10:16am

Fri March 1, 2013

10:03am

Fri March 1, 2013
The Salt

Sugar's Role In Rise Of Diabetes Gets Clearer

Originally published on Tue March 5, 2013 9:12 am

A performer drinks a soda in Ahmedabad, India in 2010. A study found that rising diabetes prevalence in countries like India is strongly tied to sugar consumption.
Sam Panthaky AFP/Getty Images

Robert Lustig wants to convince the world that sugar is making us very sick. And lately he's turned to an unconventional field – econometrics – to do it.

Lustig rounded up statisticians and epidemiologists to look at the relationship between food and diabetes risk. The paper, published this week in the journal PLoS One, found that the more sugar on the market in 175 countries, the higher the country's diabetes rate.

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9:46am

Fri March 1, 2013
The Two-Way

No Cyanide Detected In Chicago Lottery Winner's Remains

Urooj Khan, with his winning lottery ticket. Not long after this photo was taken, he was dead.
AP

The question of whodunit remains unanswered in the case of a Chicago lottery winner who died last July with a lethal amount of cyanide in his blood.

Cook County Medical Examiner Dr. Stephen Cina said Friday that tests on the remains of Urooj Khan did not detect cyanide in tissues or what remains of his digestive system.

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9:42am

Fri March 1, 2013
Pop Culture

V Reasons To Love Roman Numerals

Originally published on Fri March 1, 2013 6:55 pm

The Roman numerals for NFL Super Bowl XLVII float on the Mississippi River on Feb. 2 in New Orleans.
Charlie Riedel AP

Pope Benedict XVI has left the Vatican.

Love the Catholic Church or not, you have to admit the Roman numerals following a pope's name are distinctive. They set the pope apart from the rest of humankind. (As if he needs it.)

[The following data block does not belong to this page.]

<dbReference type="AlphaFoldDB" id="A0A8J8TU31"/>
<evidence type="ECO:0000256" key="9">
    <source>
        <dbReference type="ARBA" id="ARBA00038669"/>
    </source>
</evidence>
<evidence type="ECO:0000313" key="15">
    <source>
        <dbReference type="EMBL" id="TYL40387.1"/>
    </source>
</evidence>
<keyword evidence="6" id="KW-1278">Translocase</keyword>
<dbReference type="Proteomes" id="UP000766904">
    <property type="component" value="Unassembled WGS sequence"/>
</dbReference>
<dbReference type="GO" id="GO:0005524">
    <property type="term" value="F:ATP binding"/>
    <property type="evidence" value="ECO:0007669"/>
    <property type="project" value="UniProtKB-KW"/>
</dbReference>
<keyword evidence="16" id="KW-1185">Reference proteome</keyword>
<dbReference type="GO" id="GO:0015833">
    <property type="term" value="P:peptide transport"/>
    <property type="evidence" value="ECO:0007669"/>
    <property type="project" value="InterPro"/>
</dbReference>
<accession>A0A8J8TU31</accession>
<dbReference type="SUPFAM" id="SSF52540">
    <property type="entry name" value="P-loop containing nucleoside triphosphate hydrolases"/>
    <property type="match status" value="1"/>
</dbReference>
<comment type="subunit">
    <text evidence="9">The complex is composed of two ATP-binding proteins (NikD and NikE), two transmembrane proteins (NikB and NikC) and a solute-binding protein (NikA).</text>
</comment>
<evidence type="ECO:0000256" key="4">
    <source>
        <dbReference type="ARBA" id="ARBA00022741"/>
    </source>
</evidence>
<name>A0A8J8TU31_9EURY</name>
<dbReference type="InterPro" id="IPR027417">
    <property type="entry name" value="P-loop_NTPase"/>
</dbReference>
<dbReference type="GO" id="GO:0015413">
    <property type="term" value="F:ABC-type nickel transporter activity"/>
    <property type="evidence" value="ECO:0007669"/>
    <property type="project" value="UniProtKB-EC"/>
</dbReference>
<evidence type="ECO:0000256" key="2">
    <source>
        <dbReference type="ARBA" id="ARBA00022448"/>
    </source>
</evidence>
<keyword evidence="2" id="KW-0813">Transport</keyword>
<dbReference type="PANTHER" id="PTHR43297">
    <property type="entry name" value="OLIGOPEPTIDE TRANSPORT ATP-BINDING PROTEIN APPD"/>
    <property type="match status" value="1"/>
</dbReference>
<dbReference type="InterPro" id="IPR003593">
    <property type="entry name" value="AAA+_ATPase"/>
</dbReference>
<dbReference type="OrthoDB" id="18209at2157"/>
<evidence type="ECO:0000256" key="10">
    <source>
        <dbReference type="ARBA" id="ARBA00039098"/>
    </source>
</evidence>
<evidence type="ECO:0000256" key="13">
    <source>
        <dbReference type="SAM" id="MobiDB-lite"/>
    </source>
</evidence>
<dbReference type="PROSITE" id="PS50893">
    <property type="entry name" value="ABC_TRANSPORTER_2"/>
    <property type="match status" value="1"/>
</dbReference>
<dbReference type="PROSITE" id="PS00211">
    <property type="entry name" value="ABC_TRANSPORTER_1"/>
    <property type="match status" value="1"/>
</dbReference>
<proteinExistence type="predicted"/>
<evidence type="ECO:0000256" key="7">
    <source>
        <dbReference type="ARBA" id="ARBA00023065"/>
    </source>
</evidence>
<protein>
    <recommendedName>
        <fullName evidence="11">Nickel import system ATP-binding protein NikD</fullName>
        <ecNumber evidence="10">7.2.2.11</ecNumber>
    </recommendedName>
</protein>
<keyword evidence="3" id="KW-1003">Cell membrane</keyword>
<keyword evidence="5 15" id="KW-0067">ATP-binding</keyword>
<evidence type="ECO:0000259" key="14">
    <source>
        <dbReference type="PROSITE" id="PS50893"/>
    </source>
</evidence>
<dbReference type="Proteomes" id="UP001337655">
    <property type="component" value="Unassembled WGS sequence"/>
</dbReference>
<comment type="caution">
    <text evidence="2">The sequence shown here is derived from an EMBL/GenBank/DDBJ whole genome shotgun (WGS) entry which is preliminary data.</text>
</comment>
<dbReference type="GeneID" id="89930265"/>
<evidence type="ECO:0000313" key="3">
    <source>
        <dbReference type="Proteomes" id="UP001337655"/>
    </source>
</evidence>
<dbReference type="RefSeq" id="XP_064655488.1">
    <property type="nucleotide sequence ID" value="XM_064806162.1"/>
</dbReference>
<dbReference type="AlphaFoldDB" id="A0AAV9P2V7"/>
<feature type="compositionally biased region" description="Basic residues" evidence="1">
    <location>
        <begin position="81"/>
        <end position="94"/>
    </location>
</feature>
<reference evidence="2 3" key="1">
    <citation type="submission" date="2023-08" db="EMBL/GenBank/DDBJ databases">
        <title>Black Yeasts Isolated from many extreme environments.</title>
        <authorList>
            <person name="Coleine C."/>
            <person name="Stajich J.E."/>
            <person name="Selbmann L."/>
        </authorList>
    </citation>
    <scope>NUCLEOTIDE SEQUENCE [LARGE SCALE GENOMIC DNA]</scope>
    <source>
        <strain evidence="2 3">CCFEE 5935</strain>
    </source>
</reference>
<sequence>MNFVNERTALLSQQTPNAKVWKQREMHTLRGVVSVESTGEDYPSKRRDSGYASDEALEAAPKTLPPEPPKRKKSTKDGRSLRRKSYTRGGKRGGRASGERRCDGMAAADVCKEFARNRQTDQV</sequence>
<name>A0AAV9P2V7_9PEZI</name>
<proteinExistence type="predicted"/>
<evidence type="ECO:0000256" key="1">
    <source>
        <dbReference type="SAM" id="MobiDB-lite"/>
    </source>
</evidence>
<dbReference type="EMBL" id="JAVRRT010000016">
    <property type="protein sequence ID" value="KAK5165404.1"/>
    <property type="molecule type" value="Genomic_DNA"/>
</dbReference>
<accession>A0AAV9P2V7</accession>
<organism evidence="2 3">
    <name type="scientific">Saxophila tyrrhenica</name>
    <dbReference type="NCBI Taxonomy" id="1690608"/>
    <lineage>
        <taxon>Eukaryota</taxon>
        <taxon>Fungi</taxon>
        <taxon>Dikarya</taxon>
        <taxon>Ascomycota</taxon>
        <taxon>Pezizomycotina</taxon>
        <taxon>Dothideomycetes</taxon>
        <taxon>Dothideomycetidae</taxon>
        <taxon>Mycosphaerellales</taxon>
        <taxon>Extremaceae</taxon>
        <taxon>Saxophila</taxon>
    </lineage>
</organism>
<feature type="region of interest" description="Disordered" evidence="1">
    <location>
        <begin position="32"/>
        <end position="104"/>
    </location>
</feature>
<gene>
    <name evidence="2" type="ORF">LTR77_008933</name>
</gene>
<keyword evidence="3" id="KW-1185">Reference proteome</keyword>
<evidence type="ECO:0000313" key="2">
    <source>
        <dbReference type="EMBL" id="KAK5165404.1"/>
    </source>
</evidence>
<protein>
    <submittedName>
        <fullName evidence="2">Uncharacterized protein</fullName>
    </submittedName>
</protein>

Roman numerals always stand out. In an increasingly computer-driven world run by the numbers — population totals, unemployment figures, mortgage payments, health care bills, credit card codes, "the last four of your social" — the occasional brash appearance of an X or an MCM can be surprising and sometimes a little unsettling.

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9:35am

Fri March 1, 2013
The Two-Way

Michigan Governor Declares Financial Emergency In Detroit

Originally published on Fri March 1, 2013 3:55 pm

The General Motors world headquarters building dominates the Detroit skyline.
Bill Pugliano Getty Images

Saying it was a "sad day," Michigan Gov. Rick Snyder declared a financial emergency in the city of Detroit. He said that while it would not be appropriate to appoint an emergency manager, now, he would think about doing so after March 12. That's the day set aside for a hearing, if the city appeals his decision.

"I do have a top candidate," Snyder said during a press conference.

The Detroit Free Press explains:

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9:19am

Fri March 1, 2013
The Two-Way

Violent Street Clashes In Bangladesh Leave Dozens Dead

Originally published on Fri March 1, 2013 10:34 am